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By Staff | Apr 29, 2016

I have never formally endorsed anyone for political office before until I announced support for Rick Bertrand for Congress in the June 7 Primary against Steve King. It is all about agriculture to me.

Steve King stuck a knife in our back with his support of Ted Cruz. The ethanol industry is supporting King’s opponent, Rick Bertrand. Rick is a Republican state senator who was once a farm boy and whose father still farms.

His brother has a cement company and has most of the contract for the cement work for the new hog packing plant being built in Sioux City. Rick understands the need for economic growth.

He understands that the two new hog packing plants under construction in his district in Sioux City and Mason City will produce for the export market, underlining the importance of TPP which King serves as co-chair of the Cruz campaign that opposes it.

Question: How do you co-chair the campaign of a candidate who would repeal the RFS, vote against the TPP and deny dairy farmers access to legal immigrant labor, missing votes in Congress to represent Cruz on the campaign trail, and believe that you are still representing constituent’s interests in an ag district?

Frankly, it has not been very hard when talking to business/ethanol/livestock producers to find support for a change in congressman. King has built up a wellspring of ill will in the district.

Bruce Rastetter is the Bertrand campaign chief fundraiser. He runs Summit Ag representing the ag sector. Bruce hosted the Ag Summit in Des Moines for the presidential candidates.

He is also Governor Branstad’s chief confidant so would not be Bertrand’s chief fundraiser if the effort was not being supported by the governor.

America’s Renewable Future, an ethanol group headed by Gov. Terry Branstad’s son, Eric, went head-to-head with King/Cruz during the GOP presidential primary and that support has now shifted to Bertrand in the Congressional primary.

Bertrand’s focus will be on constituent representation, championing economic growth for his district. King’s focus has been on ideology, neglecting the engines of economic growth. King has practiced identity politics, ignoring the interests of all but his narrow base.

Steve King was recently endorsed by Iowa Ag Secretary Bill Northey. I want to predicate my comments by saying that I consider Bill to be a friend. We are both from Spirit Lake, his family is Iowa’s best, and he has performed in an exemplary manner as Iowa’s ag secretary.

He has a knack for bridging differences and for civil discussion of opposing issues. He is in the middle of the controversy over water quality and the Des Moines waterworks lawsuit against three drainage districts.

Bill and I agree to disagree on issues such as an Iowa ethanol standard. I have long advocated that Iowa adopt a Minnesota-like ethanol standard that puts some ethanol in every gallon of fuel sold in Minnesota thinking that there should be ethanol in every gallon of fuel sold in Iowa.

Iowa has led the way on production, but not consumption. One pillar of Bill’s base of political support is conservative ideologues who oppose an Iowa ethanol standard because of opposition to government mandates. Bill steadfastly adheres to that position.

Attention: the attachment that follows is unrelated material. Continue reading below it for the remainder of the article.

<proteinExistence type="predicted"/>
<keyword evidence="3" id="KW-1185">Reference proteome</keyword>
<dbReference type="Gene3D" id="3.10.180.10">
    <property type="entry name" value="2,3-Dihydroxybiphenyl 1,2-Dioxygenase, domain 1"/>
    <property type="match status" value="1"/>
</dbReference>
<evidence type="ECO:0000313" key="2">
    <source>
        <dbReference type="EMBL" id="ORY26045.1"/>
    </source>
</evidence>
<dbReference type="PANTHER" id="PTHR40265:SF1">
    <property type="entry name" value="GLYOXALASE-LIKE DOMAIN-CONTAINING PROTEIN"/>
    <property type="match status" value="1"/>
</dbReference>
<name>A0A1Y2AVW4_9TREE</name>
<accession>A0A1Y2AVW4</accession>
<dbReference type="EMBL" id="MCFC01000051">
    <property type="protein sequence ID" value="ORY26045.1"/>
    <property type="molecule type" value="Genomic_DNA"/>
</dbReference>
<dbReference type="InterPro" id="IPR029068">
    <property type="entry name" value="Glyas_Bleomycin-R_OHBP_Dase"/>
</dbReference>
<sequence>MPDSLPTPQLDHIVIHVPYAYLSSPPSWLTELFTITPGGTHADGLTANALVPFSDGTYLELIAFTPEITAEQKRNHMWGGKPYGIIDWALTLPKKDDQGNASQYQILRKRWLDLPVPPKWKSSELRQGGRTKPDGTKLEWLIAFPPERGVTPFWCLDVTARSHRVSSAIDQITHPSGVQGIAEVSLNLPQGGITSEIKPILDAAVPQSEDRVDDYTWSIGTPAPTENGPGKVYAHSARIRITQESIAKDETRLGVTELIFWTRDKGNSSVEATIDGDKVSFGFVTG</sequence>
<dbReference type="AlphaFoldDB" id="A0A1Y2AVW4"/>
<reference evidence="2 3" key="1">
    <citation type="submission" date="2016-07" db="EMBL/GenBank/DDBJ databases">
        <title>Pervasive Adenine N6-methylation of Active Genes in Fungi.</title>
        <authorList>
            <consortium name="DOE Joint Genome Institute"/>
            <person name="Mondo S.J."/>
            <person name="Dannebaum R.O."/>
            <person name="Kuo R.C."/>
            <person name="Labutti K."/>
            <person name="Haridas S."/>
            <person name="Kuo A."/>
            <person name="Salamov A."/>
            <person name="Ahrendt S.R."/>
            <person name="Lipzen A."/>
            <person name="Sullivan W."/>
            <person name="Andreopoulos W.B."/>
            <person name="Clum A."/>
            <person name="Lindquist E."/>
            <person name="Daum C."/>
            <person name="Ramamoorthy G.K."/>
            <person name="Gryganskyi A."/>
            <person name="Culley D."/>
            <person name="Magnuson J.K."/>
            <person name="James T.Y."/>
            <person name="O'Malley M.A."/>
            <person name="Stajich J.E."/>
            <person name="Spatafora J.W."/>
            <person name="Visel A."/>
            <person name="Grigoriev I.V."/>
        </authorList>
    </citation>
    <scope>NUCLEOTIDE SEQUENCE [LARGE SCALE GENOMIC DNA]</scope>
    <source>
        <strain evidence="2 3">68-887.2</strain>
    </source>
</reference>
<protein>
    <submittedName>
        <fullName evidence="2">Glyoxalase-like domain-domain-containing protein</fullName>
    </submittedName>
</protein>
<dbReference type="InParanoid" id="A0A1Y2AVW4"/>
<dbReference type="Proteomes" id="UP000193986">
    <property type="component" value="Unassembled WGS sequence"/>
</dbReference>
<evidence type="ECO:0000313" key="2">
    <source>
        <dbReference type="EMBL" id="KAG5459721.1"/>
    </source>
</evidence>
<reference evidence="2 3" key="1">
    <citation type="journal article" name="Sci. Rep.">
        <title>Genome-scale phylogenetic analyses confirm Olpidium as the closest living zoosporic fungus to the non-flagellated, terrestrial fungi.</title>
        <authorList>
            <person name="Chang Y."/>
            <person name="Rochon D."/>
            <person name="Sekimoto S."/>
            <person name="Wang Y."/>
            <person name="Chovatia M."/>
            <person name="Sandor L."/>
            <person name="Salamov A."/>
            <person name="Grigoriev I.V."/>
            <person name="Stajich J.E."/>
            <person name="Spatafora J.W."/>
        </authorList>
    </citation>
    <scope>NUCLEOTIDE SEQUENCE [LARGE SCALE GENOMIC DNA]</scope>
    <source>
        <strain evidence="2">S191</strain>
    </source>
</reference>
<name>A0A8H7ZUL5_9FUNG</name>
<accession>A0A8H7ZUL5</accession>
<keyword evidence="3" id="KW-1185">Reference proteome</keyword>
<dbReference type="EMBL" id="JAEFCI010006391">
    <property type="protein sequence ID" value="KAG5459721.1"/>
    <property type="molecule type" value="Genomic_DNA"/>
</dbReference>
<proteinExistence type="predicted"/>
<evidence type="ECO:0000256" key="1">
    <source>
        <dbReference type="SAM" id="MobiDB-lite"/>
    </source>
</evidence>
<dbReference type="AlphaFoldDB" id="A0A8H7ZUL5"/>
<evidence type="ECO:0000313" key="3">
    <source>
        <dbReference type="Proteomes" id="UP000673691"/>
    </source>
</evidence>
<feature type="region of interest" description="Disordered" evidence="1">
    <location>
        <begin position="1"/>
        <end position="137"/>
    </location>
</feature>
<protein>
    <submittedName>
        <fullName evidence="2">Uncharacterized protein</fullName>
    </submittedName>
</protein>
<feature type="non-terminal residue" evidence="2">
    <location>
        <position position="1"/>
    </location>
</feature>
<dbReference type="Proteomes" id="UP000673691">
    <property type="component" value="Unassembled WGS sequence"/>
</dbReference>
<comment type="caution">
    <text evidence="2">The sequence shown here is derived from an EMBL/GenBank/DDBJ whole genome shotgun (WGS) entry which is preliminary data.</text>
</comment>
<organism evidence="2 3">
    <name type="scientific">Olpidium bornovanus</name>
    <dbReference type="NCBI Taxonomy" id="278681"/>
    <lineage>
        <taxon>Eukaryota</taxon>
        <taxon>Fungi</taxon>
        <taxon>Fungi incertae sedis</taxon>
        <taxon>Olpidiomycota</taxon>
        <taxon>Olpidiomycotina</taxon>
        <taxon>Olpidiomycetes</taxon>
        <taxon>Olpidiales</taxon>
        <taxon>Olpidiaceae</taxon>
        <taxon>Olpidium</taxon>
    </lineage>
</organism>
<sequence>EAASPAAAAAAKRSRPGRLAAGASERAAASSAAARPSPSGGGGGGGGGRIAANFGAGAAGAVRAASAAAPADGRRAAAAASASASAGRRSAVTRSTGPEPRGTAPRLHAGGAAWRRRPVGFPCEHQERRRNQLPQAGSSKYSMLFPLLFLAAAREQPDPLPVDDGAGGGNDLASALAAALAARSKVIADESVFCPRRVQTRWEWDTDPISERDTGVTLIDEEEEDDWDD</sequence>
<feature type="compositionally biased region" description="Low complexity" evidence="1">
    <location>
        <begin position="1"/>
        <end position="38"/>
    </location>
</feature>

The irony to this, which I have never been able to get past, is that Bill strongly supports the Federal RFS which is technically a mandate.

As ethanol consumption has always exceeded the minimums set by EPA the RFS has never had to function directly as a mandate. I have always struggled with why a state mandate is ideologically unacceptable while a federal mandate is desirable?

The differing rationale doesn’t compute, which is why I make a very poor ideologue.

Why did Bill endorse King? He says that it was because King can sway the votes of 25 fellow conservative wackos in Congress to support the RFS. I find that hard to believe, as King was unable to sway even one conservative wacko, named Ted Cruz, in favor of the RFS or TPP and supported him anyway.

I believe the real reason Bill endorsed King is that he needs the conservatives again in his run for governor. It is no secret that Bill is looking for a pathway to run for governor when Branstad retires. In a nutshell, Bill is screwed.

The Branstad/Rastetter forces are supporting Lt. Gov. Kim Reynold’s candidacy. They have been grooming her for the office for some time. She will be a very strong candidate, first woman governor of Iowa and all that.

Bill is shut out from that direction to the nomination for governor so is trying to find a new one.

Hence, the Northey endorsement of King is intended to give the appearance that King has shored up support from the ag sector. He endorsed King for Congress and then King throws his nod to the evangelical conservatives that he can influence to support Northey in his run for governor.

This amounts to politicians trading favors with one another.

The Northey/King alliance has nothing to do with agriculture or who should represent us in Congress. It is derived from each of their personal political needs.

Bill is not a conservative wacko, but this alliance is the only pathway he sees open to him.

Bill and I agreed to disagree again.

David Kruse is president of CommStock Investments Inc., author and producer of The CommStock Report, an ag commentary and market analysis available daily by radio and by subscription on DTN/FarmDayta and the Internet.

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